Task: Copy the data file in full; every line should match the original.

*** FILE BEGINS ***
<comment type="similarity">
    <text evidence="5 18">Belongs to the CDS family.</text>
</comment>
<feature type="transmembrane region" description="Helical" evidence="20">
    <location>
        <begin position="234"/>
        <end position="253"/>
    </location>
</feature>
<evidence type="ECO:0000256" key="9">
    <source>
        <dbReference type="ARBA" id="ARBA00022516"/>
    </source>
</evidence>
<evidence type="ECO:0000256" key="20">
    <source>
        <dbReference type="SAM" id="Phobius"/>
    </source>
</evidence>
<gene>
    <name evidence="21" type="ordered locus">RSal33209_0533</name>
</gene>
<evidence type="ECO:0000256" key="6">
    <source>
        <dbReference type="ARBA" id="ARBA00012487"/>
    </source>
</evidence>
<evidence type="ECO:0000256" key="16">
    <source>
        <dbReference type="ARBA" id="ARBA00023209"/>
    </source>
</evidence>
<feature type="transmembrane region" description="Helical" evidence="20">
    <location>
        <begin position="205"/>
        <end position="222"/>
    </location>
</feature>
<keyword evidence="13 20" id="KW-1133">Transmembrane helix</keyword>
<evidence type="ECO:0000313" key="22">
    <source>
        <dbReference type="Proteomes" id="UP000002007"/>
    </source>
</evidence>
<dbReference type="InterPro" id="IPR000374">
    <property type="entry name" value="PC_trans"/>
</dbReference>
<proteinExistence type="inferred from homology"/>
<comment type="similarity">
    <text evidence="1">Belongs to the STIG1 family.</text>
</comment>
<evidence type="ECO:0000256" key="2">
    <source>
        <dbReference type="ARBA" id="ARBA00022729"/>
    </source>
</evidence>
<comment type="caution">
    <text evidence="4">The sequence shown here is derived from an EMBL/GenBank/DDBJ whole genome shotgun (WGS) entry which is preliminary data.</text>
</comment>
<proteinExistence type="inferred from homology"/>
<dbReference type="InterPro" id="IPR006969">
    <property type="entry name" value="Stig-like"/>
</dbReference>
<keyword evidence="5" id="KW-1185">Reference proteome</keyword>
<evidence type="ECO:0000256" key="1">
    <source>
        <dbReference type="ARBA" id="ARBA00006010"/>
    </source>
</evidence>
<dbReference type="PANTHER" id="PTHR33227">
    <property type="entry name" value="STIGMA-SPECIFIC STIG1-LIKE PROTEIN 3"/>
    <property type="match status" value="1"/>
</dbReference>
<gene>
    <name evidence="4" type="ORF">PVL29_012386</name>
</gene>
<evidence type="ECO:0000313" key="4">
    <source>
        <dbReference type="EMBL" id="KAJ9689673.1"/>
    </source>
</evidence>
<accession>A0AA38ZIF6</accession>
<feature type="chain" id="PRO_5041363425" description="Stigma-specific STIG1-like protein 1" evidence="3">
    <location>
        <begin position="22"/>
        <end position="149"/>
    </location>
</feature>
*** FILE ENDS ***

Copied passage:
<comment type="similarity">
    <text evidence="5 18">Belongs to the CDS family.</text>
</comment>
<feature type="transmembrane region" description="Helical" evidence="20">
    <location>
        <begin position="234"/>
        <end position="253"/>
    </location>
</feature>
<evidence type="ECO:0000256" key="9">
    <source>
        <dbReference type="ARBA" id="ARBA00022516"/>
    </source>
</evidence>
<evidence type="ECO:0000256" key="20">
    <source>
        <dbReference type="SAM" id="Phobius"/>
    </source>
</evidence>
<gene>
    <name evidence="21" type="ordered locus">RSal33209_0533</name>
</gene>
<evidence type="ECO:0000256" key="6">
    <source>
        <dbReference type="ARBA" id="ARBA00012487"/>
    </source>
</evidence>
<evidence type="ECO:0000256" key="16">
    <source>
        <dbReference type="ARBA" id="ARBA00023209"/>
    </source>
</evidence>
<feature type="transmembrane region" description="Helical" evidence="20">
    <location>
        <begin position="205"/>
        <end position="222"/>
    </location>
</feature>
<keyword evidence="13 20" id="KW-1133">Transmembrane helix</keyword>
<evidence type="ECO:0000313" key="22">
    <source>
        <dbReference type="Proteomes" id="UP000002007"/>
    </source>
</evidence>
<dbReference type="InterPro" id="IPR000374">
    <property type="entry name" value="PC_trans"/>
</dbReference>
<proteinExistence type="inferred from homology"/>
<comment type="similarity">
    <text evidence="1">Belongs to the STIG1 family.</text>
</comment>
<evidence type="ECO:0000256" key="2">
    <source>
        <dbReference type="ARBA" id="ARBA00022729"/>
    </source>
</evidence>
<comment type="caution">
    <text evidence="4">The sequence shown here is derived from an EMBL/GenBank/DDBJ whole genome shotgun (WGS) entry which is preliminary data.</text>
</comment>
<proteinExistence type="inferred from homology"/>
<dbReference type="InterPro" id="IPR006969">
    <property type="entry name" value="Stig-like"/>
</dbReference>
<keyword evidence="5" id="KW-1185">Reference proteome</keyword>
<evidence type="ECO:0000256" key="1">
    <source>
        <dbReference type="ARBA" id="ARBA00006010"/>
    </source>
</evidence>
<dbReference type="PANTHER" id="PTHR33227">
    <property type="entry name" value="STIGMA-SPECIFIC STIG1-LIKE PROTEIN 3"/>
    <property type="match status" value="1"/>
</dbReference>
<gene>
    <name evidence="4" type="ORF">PVL29_012386</name>
</gene>
<evidence type="ECO:0000313" key="4">
    <source>
        <dbReference type="EMBL" id="KAJ9689673.1"/>
    </source>
</evidence>
<accession>A0AA38ZIF6</accession>
<feature type="chain" id="PRO_5041363425" description="Stigma-specific STIG1-like protein 1" evidence="3">
    <location>
        <begin position="22"/>
        <end position="149"/>
    </location>
</feature>